Nokia CEO Stephen Elop jets in to Australia



blog You may have noticed from the flurry of articles from the mainstream media this morning that Nokia chief executive Stephen Elop is in Australia at the moment checking on the progress of the Finnish smartphone manufacturer Down Under.

While we can’t say Elop delivered any major news locally (mostly he stuck to the management-speak, including suitably vague statements about the potential for Nokia Windows tablets), the Nokia chief did disclose a few new tidbits relevant to Australia, such as the news that Nokia will shortly launch the low-end Lumia 620 model locally, it has signed a new local corporate Lumia rollout with elevator manufacturer Kone, and Elop personally has been ducking into telco stores in Australia in an anonymous fashion and quizzing local salespeople about smartphones to see what they come up with about Nokia. Sneaky, but smart. We’d love to see the salespeople’s face if Elop tells them he’s actually the chief executive of Nokia.

Anyway, if you’re interested, there are two interview transcripts with Elop which we recommend you peruse, one in which he speaks to the newspapers, at the Sydney Morning Herald, and one in which he speaks to the television cameras at the ABC’s The Business program. No room for pesky online media in Elop’s press itinerary, unfortunately. Bugger.

Image credit: Luca Sartoni, Creative Commons


    • That guy is pretty down on Nokia, and you can see why. But their recent Lumias are actually pretty good models, in my reviewing of them. I don’t know why people are so down on them at the moment.

      • That guy used to write great articles which slowly turned into rants against Elop with no care for facts which have made many former readers question the validity and accuracy of his previous articles.

        I wouldn’t read that dribble because it doesn’t add anything.

        • Indeed, you get the feeling that his heart lays in part at Nokia still and he just can’t accept them going in a completely different direction. Not sure about the facts part though, he normally does cite studies / market share / handset return rates etc. I have no idea if hes cherry picking though.

          • Definitely cherry picking at times and at other times manipulating and altering graphs to try and prove his point.

            For those wondering, he’s a former Nokia employee who is extremely disgruntled about what Elop did.

          • In my opinion, Elop followed exactly the right strategy. They couldn’t go Android and get into a war with HTC, Samsung, etc. They would have lost that war, as we’re seeing now with Samsung taking almost all the profit in the Android market.

            I am seeing increasing numbers of Australian corporations deploying Windows-based Nokias at the moment, replacing Blackberry. And the new Lumias are very good handsets.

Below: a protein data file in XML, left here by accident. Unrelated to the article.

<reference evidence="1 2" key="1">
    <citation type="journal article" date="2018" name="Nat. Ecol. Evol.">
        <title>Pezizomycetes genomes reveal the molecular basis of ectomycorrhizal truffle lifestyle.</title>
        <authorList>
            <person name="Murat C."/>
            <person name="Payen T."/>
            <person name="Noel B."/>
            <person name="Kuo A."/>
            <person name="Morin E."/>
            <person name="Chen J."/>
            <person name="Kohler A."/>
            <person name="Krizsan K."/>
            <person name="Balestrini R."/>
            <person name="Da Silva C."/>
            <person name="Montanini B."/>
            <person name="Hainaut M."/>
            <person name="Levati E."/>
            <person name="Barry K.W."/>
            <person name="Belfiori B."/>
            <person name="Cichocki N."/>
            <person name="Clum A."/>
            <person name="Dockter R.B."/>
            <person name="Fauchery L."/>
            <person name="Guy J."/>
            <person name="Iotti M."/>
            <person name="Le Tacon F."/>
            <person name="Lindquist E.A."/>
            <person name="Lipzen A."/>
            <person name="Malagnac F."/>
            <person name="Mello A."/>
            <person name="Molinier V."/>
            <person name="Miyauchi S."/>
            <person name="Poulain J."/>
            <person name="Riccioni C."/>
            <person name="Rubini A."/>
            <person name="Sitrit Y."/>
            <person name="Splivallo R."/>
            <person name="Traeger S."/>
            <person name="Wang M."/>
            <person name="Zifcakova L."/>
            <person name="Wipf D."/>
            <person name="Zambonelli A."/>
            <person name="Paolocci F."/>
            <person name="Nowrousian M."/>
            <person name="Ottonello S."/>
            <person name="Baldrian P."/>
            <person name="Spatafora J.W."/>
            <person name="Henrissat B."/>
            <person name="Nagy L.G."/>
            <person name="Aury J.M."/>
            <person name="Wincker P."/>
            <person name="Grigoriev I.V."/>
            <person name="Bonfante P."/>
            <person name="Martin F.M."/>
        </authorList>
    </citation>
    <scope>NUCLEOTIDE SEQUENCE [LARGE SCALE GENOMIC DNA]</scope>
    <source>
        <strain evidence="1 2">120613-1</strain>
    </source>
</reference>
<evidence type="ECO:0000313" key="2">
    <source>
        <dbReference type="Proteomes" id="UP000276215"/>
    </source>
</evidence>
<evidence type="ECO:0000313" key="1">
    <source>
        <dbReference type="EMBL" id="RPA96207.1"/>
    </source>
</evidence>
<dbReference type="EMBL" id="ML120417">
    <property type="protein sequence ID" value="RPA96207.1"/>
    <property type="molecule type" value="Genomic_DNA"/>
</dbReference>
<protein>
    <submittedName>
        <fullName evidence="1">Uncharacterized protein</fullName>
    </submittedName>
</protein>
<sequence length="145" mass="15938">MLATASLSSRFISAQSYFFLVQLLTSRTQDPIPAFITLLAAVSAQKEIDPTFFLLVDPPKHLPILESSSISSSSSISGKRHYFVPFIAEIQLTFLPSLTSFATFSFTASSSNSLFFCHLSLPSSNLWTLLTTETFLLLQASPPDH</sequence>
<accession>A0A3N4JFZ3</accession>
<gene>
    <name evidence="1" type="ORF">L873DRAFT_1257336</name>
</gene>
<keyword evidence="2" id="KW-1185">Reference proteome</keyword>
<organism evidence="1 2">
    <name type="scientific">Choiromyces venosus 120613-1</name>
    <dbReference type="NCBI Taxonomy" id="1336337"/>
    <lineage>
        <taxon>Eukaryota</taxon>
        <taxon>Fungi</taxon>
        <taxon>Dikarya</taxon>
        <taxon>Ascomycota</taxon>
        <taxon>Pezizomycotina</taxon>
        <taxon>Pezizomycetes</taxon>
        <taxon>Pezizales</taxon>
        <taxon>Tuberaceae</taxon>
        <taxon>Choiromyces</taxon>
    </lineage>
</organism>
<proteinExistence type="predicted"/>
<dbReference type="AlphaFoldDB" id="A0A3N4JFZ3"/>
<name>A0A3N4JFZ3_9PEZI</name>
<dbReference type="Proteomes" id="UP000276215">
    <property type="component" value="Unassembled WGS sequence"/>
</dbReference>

I expect BlackBerry to die shortly. But I expect Nokia to get back on its feet and progress Elop’s vision. He was the right guy at the right time for Nokia.

          • I disagree. Elop took Nokia from having its own completely customisable OS(s) and ecosystem to being a simple handset maker competing on specs with Samsung et al. Windows phone is not specific to Nokia.

            Symbian had to be phased out sure, but they already had mechanisms for making apps work on both Symbian and Meego (which was presumably the successor). Qt was quite good at this.

            So now they are in a position where they have no control over the software on their phones, they will have to compete more or less purely on hardware specs, and god only knows what they will do to keep feature phones going. They can’t push a particular new feature on their phones (maybe they want multiple screens, higher spec’ed cameras, mesh wifi who knows?) without requiring Microsoft to implement / support it first. Then all competitors get the feature as well.

            Are the lumias good? Probably I never used one. Could Nokia have gone with Android? Unlikely, still makes them just a handset maker. I just think they took the entirety of their competitive advantage and threw it out.

          • Symbian was dying and Meego was nowhere near being ready. In the meantime, Nokia was being slaughtered by Apple.

            What choice did they have? Android was a bad option. Windows Phone was, in my opinion, the only good option available without half a decade of research, and they have done a good job of being the best Windows Phone OEM.

            I get a lot of interest page impression-wise on Delimiter’s Nokia Lumia reviews. So I know there are a lot of people out there looking at the platform.

          • I wouldn’t take much from those page impressions because from what I’ve heard, Microsoft employees seem to visit a lot of these pages increasing page impressions. Not sure if that would be true for an Australian site but definitely happens in the US.